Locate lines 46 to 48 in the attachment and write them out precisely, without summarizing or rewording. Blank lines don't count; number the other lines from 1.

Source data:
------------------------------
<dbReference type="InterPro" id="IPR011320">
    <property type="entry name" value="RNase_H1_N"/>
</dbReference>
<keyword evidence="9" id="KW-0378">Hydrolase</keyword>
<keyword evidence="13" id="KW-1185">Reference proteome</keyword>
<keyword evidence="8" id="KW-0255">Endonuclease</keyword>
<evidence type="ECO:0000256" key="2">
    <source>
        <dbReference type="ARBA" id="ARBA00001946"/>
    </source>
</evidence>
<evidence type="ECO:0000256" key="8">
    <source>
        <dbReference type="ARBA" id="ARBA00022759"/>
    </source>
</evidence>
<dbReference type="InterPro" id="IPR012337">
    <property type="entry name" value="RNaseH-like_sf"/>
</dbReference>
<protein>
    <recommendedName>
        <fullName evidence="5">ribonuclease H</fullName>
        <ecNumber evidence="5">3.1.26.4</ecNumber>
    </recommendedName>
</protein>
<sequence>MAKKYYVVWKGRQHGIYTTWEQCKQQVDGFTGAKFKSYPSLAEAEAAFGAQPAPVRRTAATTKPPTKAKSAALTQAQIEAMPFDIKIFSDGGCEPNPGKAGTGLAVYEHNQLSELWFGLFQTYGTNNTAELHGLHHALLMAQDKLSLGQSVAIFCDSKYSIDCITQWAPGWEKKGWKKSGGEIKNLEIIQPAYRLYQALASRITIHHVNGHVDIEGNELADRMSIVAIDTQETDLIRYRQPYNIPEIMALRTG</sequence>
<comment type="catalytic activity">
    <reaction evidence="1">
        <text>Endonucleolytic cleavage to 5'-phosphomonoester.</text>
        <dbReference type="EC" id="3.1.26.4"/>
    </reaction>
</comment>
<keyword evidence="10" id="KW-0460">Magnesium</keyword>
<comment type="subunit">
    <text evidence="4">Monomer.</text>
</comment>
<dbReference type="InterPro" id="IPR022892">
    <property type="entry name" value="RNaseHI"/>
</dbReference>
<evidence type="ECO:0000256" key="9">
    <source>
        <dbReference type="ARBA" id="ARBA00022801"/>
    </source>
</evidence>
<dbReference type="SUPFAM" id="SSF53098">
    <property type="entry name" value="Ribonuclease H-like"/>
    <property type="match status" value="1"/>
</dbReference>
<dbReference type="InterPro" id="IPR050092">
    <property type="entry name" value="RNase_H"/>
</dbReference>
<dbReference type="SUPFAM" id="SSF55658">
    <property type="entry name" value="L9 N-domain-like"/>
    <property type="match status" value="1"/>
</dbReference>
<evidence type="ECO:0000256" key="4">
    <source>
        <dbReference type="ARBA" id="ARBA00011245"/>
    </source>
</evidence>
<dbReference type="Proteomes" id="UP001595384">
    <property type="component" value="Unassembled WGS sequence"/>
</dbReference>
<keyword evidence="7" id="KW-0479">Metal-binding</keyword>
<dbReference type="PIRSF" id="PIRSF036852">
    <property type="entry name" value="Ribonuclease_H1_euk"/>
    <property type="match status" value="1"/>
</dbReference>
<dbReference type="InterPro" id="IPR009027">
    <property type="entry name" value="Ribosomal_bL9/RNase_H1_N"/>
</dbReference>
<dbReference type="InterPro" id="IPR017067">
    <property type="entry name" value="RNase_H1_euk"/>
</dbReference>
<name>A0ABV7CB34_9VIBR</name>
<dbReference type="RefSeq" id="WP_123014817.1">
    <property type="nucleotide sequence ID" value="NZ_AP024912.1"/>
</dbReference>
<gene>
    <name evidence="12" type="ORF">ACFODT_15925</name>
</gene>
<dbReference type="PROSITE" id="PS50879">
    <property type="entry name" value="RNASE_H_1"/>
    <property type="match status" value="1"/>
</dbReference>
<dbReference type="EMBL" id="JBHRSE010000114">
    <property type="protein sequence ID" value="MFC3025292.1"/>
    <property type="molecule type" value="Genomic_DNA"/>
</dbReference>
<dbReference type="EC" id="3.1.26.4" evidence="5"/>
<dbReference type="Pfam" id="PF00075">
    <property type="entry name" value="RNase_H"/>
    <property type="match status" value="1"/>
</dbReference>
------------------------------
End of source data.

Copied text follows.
    <property type="entry name" value="Ribonuclease H-like"/>
    <property type="match status" value="1"/>
</dbReference>